Water has registered on many a gardener's radar, but it can still be a confusing subject. Smart gardeners want to know: how much (and when) should we be watering in the garden this summer?
Know what you are watering weekly.
It's a general watering rule of thumb: plants need 1 inch of water per week, whether it's from your rain barrel (see sidebar below), a soaker hose, or rainfall courtesy of Mother Nature.
Of course the weather creates exceptions to the rule. The regular rule is 1 inch of water when daytime temperatures are in the mid-70s. If temperatures soar into the 90s, double the amount to 2 inches per week, and add more if a heat wave persists. How to keep track?
- Set a day of the week that you prefer to water—say Saturday morning—and adjust the 1-inch rule according to the week's weather you (and your plants) have just experienced.
- Sunny days or cloudy this week? Moisture evaporates out of soil quickly on sunny days.
- Windy days or still this week? Wind causes soil moisture to evaporate quickly, too.
- Cool nights or warm this week? Cool nights slow evaporation.
For some gardeners, an electronic or written garden journal is a helpful tool for plotting rainfall and keeping track of weekly conditions.
Water deeply not daily:
It's common for everyone—even experienced gardeners—to overwater. How do you know when you've met the 1-inch rule above? Measure the water, check the soil.
- A rain gauge plus a simple watering gauge (see sidebar at right) do the water math for you.
- An inch of rain or water percolates downward 6 inches into clay soil, and 8 to 12 inches into loamy soil. Use a soil knife, a trowel, a stick, or your finger to dig into the soil after watering—make sure the water's getting where you want it.
- Dry, cracked soil? Water can run off the surface if the soil is hard and compacted. Mulch and soil amendments (see #5) can help.
- Soggy, saturated soil? Hold off on watering again until absorbed. Compacted soil has less air, oxygen, and room for roots but, as above, mulch and organic matter amended into the soil can improve absorption.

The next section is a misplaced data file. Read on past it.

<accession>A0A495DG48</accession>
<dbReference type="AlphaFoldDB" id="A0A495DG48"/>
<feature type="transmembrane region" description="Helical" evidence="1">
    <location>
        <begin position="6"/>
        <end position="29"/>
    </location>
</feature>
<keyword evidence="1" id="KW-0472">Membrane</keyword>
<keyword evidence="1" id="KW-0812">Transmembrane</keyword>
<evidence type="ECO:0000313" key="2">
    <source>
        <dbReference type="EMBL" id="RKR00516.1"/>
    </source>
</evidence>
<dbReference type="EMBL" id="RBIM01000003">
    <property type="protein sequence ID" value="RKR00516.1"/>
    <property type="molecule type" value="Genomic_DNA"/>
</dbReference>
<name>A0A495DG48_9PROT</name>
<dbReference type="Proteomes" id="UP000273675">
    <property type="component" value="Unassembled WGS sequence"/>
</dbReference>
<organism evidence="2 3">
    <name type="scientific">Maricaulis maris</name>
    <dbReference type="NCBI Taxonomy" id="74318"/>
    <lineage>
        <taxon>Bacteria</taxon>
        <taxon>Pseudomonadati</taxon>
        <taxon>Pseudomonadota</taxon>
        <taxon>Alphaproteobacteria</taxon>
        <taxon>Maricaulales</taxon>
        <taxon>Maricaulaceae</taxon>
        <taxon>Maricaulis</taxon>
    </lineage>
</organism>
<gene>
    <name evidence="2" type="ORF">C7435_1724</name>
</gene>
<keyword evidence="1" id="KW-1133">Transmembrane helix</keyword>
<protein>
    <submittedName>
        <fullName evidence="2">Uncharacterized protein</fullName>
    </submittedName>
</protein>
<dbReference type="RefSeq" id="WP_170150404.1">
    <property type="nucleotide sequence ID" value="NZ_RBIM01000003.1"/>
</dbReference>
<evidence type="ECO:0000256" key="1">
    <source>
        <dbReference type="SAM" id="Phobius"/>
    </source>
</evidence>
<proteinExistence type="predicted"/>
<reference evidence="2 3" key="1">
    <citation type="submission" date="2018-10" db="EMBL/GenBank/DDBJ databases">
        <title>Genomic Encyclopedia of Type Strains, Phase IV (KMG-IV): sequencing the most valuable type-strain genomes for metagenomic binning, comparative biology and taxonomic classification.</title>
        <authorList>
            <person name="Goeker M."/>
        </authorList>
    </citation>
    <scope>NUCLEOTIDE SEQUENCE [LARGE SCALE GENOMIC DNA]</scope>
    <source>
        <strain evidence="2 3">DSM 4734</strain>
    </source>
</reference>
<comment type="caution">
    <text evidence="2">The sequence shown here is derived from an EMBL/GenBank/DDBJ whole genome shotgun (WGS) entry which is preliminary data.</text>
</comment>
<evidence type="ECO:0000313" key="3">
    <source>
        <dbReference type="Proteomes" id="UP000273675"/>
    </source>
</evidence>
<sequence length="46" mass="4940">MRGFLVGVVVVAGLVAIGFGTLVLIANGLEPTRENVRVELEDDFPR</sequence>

Just as a long, steady, soaking rain is better for the soil than several quick sprinkles, deep and infrequent watering is better for your garden beds than a quick, daily drink.
Watch for plants signaling "Water me."
Plants are largely water: 80 to 90 percent of an herbaceous plant and 50 percent of a woody plant is water.
Here's a basic look at how a plant works: Water percolates into the air pockets in soil, and is absorbed by a plant's roots. Pulled upward through the stem, water fills out the cells in tissues and eventually evaporates out through the leaves. When a plant's cells are full of water, leaves look open and flat. When there is less water in the cells, leaves droop or wilt. Yellow, curling, and dropping leaves can indicate extreme water need.
Most roots spread wide beneath the plant, often reaching just 12 to 18 inches deep into the soil. Consistent, deep watering helps develop strong roots, anchoring plants in the soil. Water plants all the way out to the drip line to ensure that the entire root zone gets a drink.
Water plants in the morning so that tissues fill out before the heat of the day and to discourage fungal and bacterial growth overnight.
Water plants when they need it most.
Baby seedlings and transplants need special water attention, since their root systems are not yet settled into the soil. Water them gently and daily to keep the soil moist until roots take hold and you see signs of growth.
Vegetable gardens follow the same general watering rules above, although there are vegetable stages when consistent watering is critical. Pay special attention when
- pods are forming on beans;
- fruit is forming on summer squash or zucchini;
- tomatoes are flowering and setting fruit;
- cabbage is heading;
- sweet corn cobs are swelling; and
- harvesting lettuce (7 to 10 days prior) and heading vegetables such as summer cabbage and cauliflower (2 to 3 weeks prior).
Of special note: broccoli, celery, and spinach should never dry out!
Conserve water in the soil.
Like a lightweight blanket, a layer of mulch protects soil from the elements and steadies the ground's temperature, so soil stays moister longer. Even rocks placed near or around plants can help soil hold onto its moisture.
Organic matter—compost made from leaves, grass, garden trimmings, and vegetable peelings—feeds the soil and nurtures the microscopic life that lives within it. Compost improves soil's ability to hold water as well as its overall quality. It can be lightly dug into the soil near plants, or side dressed above the root zone. By watering wisely, you help to conserve the most precious resource on our planet, while also raising a healthy and productive garden.